Hic adamans significans gentes baptismum seruantes. Adamans lapis. hic sunt du osmontes. Orientis. et Occidentispingitur. Et triangule figure desuper. Et quadran gule figure in secundo gradu. Et rotunde figure in tertio gradu. Quod totum allegorice dicitur. Ter roboles sunt lapides homines et feminas significantes.
In nomine sancte et indiuidue trinitatis Besti arius incipit qud philippus thaonensis in lau de et memoria regine Anglie alienoris fecit. Et nomen uere quod iuste conuenit ex te. Ebraice dictum est; Alienore laus est dei. Et quia laus dicitur a phillippo laudetur. Ecce phi- lippus adest cui dicere talia fas est.
Uersus regine que morbus arte colore. Iuno. Minerua. Uenus. fala uidetur aue. moribus es iuno. forma fenus ad te minerua. histribus equaris. his tribus equales. Uix il las dotes naso discribere posset. Quas tibi nature largas manus tribuit. Nunc te laudare dimittam regia proles. Dicere qua lis sis sub breuitate uolo. Nestor. Cato. Pla to meditari scribere phari. Qualis sis neque ant corde manu labiis. Alienor lucis iubar est nunc orbita regis. Sospes permaneat utque cupit uigeat.
Liber iste Bestiarius dicitur; Quia in primis de bestiis loquitur. Et in secundario de auibus. ad ultimum de lapidibus. Itaque tripharie spargitur. Et allegorie subintellegitur. sunt animali que natura fixit ut prona. Atque uentri obbedi encia et in hoc denotatur puericia. Sunt et Uolucres in altum uolantes que designant homines celestia meditantes. et est natura lapidum que per se est inmobilis. Ita nobis cum superis sit deus ineffabilis. ut in sua presenscia eius misericordia et sanctorum gloria; decantemus alleluia.
Hec sunt animalia gentes designancia. per eorum opera. et ut queque propriam conseruet Animam. et sic homo gratiam. et sequentes bestie sub hominis specie referuntur congrue.
IBex morticinis carnibus uescitur. et Ita intelligitur homo carnalis dum non meditatur. sub specie huius auis.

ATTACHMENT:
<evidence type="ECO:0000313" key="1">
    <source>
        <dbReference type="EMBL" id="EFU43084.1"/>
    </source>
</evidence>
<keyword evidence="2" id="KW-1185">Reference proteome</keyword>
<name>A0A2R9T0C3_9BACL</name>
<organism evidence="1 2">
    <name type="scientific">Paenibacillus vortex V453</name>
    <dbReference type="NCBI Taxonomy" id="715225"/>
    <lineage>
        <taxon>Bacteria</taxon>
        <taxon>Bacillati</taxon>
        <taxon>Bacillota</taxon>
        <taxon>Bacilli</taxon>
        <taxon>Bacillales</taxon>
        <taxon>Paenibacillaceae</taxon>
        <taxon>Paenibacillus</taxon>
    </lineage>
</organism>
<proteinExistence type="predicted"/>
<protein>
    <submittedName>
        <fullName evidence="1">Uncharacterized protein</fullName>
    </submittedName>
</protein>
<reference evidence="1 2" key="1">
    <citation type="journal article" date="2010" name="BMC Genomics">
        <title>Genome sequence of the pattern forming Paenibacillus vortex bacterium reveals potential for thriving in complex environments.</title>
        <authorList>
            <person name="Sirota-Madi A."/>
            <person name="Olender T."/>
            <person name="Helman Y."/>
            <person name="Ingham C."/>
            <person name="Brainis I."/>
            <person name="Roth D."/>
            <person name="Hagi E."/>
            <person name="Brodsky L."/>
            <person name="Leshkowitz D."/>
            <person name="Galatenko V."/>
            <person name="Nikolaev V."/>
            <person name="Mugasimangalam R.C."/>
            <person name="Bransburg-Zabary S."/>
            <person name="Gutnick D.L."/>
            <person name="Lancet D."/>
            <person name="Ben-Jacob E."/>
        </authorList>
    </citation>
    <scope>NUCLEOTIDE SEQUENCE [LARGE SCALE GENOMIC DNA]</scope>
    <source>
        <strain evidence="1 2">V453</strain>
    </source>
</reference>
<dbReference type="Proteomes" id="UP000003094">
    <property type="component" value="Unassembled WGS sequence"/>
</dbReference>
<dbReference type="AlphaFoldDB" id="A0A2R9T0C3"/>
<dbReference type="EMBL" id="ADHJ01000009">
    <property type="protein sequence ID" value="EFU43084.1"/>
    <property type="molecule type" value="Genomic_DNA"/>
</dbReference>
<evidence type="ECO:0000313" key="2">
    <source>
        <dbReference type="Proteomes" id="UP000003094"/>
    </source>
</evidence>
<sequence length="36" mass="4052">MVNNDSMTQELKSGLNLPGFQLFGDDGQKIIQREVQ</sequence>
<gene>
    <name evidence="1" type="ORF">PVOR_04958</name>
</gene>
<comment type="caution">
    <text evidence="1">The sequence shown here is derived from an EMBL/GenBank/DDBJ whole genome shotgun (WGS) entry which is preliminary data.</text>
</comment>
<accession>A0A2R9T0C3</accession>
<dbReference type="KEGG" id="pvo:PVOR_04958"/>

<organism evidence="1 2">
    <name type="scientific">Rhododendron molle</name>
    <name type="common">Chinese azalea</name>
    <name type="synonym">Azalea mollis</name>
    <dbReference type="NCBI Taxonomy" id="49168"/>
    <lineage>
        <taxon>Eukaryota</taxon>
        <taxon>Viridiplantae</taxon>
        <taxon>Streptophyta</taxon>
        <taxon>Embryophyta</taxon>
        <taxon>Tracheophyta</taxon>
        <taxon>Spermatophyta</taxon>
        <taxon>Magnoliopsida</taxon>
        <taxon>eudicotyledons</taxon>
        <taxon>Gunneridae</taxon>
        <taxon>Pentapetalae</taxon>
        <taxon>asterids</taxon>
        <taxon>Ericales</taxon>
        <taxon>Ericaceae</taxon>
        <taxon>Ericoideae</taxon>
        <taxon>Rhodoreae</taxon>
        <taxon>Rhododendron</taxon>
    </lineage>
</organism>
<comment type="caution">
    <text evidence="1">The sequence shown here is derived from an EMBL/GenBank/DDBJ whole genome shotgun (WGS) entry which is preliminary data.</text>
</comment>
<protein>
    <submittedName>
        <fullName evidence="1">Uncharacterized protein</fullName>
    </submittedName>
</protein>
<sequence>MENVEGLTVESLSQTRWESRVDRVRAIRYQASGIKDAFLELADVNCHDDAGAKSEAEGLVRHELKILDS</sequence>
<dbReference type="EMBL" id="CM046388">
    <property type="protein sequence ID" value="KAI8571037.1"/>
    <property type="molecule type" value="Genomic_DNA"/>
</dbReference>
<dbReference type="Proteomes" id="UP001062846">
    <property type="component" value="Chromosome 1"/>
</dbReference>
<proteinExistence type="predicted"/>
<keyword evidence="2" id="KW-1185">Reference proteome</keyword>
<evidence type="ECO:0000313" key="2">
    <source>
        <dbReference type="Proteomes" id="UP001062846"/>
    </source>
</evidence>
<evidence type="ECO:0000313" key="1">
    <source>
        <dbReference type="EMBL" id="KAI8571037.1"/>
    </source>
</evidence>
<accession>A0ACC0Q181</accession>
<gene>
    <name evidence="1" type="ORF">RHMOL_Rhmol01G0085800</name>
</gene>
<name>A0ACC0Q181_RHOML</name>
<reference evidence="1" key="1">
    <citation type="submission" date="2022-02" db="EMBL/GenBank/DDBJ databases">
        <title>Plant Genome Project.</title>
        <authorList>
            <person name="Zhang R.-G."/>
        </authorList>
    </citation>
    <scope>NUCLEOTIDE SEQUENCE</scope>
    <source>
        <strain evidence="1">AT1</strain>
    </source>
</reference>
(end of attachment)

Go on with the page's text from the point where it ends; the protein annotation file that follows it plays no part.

About this text
IdentificationOxford, Merton College Library, MS 249
SupportA composite manuscript in parchment containing a number of codices, not all combined at once.iv + 188 leaves 275mm x 195mm
Two singleton flyleaves; Part I: 1⁸, 2⁴(4 canc.); Part II: 3-7⁸, catchwords; Part III: 8-10⁸; Part IV: 11⁴; Part V: 12-13⁸, 14-15¹⁰, 16-22⁸, 23¹⁴, catchwords; a singleton flyleaf.
LayoutIn double columns.
The manuscript as a whole contains more than one hand. Art. 1 is written in an informal early French gothic bookhand. The others are written in English bookhands, with the exception of some later (c.1300) additions, written in anglicana hands.
DecorationContains a number of coloured initials in either red or blue.
English, except possibly Part I which could be French.
Given to the College by William Reed in 1374.
IdentificationOxford, Merton College Library, MS 249 - Part I (fols. 1r-11v)
Contentsfols. 1r-10v: Bestiary, Language of text: Anglo-Norman, Latinfols. 11rv: De Corpore Christi, Language of text: Latin
DecorationItem 1 contains a total of 45 unframed line drawings, with minimal use of colour, depicting people and animals mentioned in the text, along with two decorative botanical illustrations.
IdentificationOxford, Merton College Library, MS 249 - Part II (fols. 12r-51v)
Contentsfols. 12r-29v: De Miseria Humanae Conditionis, Language of text: Latinfols. 29v-45v: Canons of Lateran Council IV, Language of text: Latinfol. 45v: Two sets of verses: 'Qui bene perpendit quam sit grave pondus honorum' (6 lines), and 'Est levis et vacua fragilis radice lutosa' (3 lines), Language of text: Latinfols. 45v-48v: Valerius ad Rufinum de Uxore non Ducenda (De Nugis Curialium iv. 3-5), Language of text: Latinfols. 49r-51v: Sermo de Zacharia, Language of text: Latin
IdentificationOxford, Merton College Library, MS 249 - Part III (fols. 52r-75v)
Contentsfols. 52r-73r: De Sacro Altaris Mysterio, Language of text: Latinfol. 73r: Ordo pro iter agentibus ad adorandum, Language of text: Latinfols. 73r-4v: Ordo Missae per annum, Language of text: Latinfols. 74v-5r: Notes on Zacharia, Language of text: Latinfols. 75rv: Typological notes on Matthew, Abraham, Aram, Language of text: Latinfol. 75v: Prayers to Mary Magdalene and Nicholas, added in an anglicana hand, Language of text: Latinfol. 75v: A note recording a transaction between Alicia Molote and Gerard Croftun of Salisbury, dated 1324, Language of text: Latin
IdentificationOxford, Merton College Library, MS 249 - Part IV (fols. 76r-79v)
Contentsfols. 76r-79r: Calendar, Language of text: Latin
IdentificationOxford, Merton College Library, MS 249 - Part V (fols. 80r-186v)
Contentsfols. 80r-115r: Regula Pastoralis, Language of text: Latinfols. 116r-141r: Fragment from a Commentary on the Psalter, Language of text: Old Frenchfol. 141r: Verses in anglicana hand: 'Nectareum rorem tellus instillat Opimphis' (14 lines), Language of text: Latinfol. 141r: Verses in anglicana hand on the death of Robert Grosseteste: 'Anni cum Domini transissent mille ducenti' (4 lines), Language of text: Latinfols. 141v-74v: Sermons, Language of text: Latinfols. 174v-9r: Ars Dilatandi Sermonum, Language of text: Latinfols. 180r-2r: Peniteas cito, glossed, Language of text: Latinfols. 182r-5v: Sermons, Language of text: Latinfol. 185v: Verses in anglicana hand: 'Numquam natura conversit sic sua iura' (11 lines), Language of text: Latin